When Changing Nothing Changes Everything by Laurie Polich Short, Free for CAPC Members
In her book When Changing Nothing Changes Everything, Laurie Polich Short gives us insight into living life fully, whatever our circumstances.
Do you know how to knoll? It’s possible you do and don’t even know it by name. Knolling is an organizational technique in which you arrange related items together by size, shape, color, or function and then display them in parallel or 90-degree angles. The term knolling came into use in the late 80s, describing the way a furniture designer arranged his tools at right angles as a way to prepare for his work. Knolling has grown in popularity over the past few years as photographers and creative types have adopted it as an art form. Instagram accounts and Tumblr feeds are full of knolling examples using food, tools, flowers, books, and more.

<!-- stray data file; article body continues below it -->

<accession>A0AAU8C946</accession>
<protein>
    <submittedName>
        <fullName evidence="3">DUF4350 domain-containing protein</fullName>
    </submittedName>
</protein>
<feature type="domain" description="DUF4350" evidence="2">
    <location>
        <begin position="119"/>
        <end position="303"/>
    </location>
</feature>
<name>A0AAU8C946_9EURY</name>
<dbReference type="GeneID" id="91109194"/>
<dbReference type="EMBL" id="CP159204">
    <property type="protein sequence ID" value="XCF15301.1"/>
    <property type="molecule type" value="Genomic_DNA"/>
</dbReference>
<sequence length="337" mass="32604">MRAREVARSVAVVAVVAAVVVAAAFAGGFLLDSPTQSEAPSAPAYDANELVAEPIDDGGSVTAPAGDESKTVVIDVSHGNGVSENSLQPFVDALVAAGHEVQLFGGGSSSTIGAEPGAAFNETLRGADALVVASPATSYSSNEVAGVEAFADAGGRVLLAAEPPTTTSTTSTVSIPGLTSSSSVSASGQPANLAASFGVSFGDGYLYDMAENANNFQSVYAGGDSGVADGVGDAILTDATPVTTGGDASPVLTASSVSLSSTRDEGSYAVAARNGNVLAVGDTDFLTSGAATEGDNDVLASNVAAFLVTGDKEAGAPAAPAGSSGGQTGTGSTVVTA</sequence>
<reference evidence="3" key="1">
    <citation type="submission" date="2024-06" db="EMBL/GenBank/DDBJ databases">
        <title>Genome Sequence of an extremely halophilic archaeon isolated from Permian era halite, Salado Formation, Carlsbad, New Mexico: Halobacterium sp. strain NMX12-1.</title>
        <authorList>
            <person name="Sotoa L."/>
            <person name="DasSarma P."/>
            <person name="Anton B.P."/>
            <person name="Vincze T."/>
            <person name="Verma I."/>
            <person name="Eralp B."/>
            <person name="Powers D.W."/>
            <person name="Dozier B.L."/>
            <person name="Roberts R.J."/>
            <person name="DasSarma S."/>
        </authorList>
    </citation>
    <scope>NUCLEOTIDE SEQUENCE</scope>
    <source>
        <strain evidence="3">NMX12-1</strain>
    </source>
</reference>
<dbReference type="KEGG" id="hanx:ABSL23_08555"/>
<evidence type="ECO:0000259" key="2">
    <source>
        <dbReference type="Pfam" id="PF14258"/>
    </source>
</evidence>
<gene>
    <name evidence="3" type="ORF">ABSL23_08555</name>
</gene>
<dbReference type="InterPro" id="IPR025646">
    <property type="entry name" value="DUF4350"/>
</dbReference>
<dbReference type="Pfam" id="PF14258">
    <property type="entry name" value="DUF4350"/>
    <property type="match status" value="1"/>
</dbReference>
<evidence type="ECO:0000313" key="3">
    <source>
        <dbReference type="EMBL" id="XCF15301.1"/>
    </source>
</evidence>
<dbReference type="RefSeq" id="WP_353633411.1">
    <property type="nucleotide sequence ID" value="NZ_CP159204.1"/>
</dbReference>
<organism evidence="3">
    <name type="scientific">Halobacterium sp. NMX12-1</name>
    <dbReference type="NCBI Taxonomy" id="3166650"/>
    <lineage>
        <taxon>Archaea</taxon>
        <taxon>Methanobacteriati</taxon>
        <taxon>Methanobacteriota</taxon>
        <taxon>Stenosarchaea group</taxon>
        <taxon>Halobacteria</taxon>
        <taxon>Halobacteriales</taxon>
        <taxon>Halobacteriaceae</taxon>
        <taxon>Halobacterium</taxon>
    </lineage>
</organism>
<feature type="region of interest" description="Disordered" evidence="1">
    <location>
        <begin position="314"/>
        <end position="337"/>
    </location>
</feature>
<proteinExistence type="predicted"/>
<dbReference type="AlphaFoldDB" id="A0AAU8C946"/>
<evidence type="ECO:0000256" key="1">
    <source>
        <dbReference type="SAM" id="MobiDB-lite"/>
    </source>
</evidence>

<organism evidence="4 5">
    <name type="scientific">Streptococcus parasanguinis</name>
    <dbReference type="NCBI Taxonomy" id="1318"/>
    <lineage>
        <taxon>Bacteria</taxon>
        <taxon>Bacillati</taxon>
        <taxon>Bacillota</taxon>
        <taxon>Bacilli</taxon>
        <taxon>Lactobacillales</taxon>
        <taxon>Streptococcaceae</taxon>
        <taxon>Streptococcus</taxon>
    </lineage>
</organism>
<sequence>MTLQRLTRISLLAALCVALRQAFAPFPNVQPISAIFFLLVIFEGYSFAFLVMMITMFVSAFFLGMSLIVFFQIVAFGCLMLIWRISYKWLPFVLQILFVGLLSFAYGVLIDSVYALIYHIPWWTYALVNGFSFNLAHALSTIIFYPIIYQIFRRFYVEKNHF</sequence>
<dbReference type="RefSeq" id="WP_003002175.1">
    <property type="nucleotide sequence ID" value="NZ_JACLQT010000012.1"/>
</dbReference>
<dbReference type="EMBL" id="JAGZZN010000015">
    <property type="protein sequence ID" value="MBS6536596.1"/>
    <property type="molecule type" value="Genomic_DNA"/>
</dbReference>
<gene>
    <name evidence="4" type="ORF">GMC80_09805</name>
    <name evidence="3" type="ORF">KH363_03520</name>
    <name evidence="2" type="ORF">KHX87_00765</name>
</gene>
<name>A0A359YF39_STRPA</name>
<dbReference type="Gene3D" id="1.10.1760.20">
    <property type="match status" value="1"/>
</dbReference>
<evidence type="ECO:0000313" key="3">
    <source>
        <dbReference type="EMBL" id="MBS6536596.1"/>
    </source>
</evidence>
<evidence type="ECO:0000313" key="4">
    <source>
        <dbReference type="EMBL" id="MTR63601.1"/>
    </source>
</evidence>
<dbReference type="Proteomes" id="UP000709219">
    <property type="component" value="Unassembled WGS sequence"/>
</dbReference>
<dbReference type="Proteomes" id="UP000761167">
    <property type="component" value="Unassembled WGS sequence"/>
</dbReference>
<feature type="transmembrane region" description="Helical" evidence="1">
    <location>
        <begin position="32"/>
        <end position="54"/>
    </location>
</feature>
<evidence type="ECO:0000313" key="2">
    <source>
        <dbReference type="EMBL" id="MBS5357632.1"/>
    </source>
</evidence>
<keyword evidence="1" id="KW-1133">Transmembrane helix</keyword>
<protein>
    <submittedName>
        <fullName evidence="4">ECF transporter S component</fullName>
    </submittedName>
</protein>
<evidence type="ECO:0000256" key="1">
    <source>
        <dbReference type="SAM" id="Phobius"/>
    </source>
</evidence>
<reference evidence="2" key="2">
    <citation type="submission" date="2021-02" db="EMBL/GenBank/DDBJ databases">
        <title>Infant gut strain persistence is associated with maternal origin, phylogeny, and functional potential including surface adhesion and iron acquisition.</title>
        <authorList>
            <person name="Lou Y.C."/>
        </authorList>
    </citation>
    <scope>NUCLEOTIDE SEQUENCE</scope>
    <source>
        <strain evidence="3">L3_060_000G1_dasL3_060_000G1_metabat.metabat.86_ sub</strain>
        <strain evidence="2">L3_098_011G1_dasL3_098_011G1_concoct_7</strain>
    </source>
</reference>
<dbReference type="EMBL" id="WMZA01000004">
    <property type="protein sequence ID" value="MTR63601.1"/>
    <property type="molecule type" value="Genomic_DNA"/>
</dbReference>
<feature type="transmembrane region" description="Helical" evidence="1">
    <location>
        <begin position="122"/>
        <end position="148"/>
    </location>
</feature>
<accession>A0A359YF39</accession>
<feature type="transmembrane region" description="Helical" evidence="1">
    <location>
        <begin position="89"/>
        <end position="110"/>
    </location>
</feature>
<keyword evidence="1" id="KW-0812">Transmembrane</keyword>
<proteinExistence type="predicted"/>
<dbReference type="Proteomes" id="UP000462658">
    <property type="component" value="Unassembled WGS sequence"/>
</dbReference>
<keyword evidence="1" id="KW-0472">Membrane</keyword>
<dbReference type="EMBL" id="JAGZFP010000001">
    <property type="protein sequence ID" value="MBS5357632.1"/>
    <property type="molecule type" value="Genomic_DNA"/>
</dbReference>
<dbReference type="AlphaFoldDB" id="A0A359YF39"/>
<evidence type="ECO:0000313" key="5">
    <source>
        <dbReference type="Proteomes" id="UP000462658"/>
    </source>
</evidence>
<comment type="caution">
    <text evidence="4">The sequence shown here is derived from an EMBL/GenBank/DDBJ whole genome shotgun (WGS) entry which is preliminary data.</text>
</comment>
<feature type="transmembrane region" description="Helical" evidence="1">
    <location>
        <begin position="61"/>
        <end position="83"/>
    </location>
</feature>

In this episode of Persuasion, Erin Straza and Hannah Anderson look at the trend and why we are drawn to the symmetry and orderliness of knolling. Although the drive to knoll may be strongest in those who are natural organizers, it isn’t just for the neat freaks. Even the messiest among us see evidence of it, from a color-coordinated closet to a neatly aligned workspace or pantry. Listen in to hear how knolling can help and hinder us our work and being, and then pop out to Twitter @PersuasionCAPC to show us your knolling skills.
Listen to Persuasion Episode 92:
Links from Episode 92:
The History of Knolling — Our Favorite Instagram Trend
Theme music by Maiden Name.
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